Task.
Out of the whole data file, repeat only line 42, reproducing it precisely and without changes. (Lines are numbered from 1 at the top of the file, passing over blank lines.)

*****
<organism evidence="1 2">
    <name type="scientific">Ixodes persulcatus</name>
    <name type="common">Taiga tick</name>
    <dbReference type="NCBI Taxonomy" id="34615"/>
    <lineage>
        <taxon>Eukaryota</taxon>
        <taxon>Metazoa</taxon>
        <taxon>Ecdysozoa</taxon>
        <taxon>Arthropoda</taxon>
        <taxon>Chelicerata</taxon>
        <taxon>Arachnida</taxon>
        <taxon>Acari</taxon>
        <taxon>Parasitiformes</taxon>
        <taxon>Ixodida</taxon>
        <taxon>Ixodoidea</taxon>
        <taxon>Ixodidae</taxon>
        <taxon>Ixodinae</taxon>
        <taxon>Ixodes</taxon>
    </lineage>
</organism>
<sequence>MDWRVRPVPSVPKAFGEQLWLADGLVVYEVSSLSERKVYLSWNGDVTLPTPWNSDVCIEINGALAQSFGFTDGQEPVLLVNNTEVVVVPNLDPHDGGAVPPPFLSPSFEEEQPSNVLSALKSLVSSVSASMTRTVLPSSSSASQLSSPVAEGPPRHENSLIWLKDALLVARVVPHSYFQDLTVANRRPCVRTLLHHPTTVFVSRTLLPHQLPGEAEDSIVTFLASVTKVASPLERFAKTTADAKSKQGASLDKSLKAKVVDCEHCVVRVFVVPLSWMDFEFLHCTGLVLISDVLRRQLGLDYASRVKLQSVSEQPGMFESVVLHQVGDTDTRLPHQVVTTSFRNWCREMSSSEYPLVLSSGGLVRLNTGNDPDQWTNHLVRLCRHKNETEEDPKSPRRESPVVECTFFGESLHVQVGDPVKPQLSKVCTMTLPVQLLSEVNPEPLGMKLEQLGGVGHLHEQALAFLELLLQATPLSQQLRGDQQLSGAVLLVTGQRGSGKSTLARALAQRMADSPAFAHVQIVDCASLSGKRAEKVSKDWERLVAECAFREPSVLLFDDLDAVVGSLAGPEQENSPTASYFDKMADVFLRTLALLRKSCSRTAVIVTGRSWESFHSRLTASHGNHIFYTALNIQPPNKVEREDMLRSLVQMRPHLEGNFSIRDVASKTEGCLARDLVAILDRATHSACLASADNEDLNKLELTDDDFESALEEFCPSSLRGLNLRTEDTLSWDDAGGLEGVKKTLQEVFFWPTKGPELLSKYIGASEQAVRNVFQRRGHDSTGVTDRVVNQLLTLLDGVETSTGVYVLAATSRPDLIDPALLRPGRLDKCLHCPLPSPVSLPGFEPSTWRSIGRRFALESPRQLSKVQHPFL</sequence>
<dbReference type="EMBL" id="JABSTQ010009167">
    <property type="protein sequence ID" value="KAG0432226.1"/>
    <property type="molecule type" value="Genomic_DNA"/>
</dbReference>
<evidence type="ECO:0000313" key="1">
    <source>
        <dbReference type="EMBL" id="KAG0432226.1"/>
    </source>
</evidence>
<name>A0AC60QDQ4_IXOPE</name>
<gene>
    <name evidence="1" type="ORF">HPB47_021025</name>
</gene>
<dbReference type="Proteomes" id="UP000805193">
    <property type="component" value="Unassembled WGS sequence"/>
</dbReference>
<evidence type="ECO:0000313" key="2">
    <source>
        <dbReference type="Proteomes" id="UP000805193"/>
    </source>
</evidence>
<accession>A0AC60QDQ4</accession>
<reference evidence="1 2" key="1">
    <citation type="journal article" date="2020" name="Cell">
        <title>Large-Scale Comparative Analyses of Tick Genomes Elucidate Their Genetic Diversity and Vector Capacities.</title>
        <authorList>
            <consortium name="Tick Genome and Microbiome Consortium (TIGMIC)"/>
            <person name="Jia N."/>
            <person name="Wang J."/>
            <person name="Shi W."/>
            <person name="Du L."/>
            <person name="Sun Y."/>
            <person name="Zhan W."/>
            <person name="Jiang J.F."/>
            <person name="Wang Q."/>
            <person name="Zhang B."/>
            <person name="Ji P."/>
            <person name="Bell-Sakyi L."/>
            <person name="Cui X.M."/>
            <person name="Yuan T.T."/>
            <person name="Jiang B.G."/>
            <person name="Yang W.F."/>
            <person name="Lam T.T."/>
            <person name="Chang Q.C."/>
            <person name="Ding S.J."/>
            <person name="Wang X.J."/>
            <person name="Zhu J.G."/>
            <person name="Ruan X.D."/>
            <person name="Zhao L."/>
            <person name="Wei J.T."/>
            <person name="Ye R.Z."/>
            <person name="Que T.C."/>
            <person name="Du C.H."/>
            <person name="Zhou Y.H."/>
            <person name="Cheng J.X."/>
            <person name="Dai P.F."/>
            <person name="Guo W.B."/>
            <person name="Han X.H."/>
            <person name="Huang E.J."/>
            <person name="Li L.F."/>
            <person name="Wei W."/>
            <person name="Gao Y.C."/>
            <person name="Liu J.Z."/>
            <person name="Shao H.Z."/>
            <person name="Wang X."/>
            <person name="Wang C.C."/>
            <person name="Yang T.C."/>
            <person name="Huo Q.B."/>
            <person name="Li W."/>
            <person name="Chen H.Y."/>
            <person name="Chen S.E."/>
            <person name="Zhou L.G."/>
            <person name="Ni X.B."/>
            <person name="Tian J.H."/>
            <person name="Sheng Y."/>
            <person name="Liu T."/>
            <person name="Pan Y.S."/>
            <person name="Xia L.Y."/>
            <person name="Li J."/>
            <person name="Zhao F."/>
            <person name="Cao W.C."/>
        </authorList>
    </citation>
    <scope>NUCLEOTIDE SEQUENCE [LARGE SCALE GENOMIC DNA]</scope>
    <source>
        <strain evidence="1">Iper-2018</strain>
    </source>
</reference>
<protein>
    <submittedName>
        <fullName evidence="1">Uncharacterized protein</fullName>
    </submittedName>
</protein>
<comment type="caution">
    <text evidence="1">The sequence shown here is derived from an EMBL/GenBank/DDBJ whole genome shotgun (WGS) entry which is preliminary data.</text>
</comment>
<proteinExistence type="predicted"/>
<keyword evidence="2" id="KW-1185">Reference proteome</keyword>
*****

</evidence>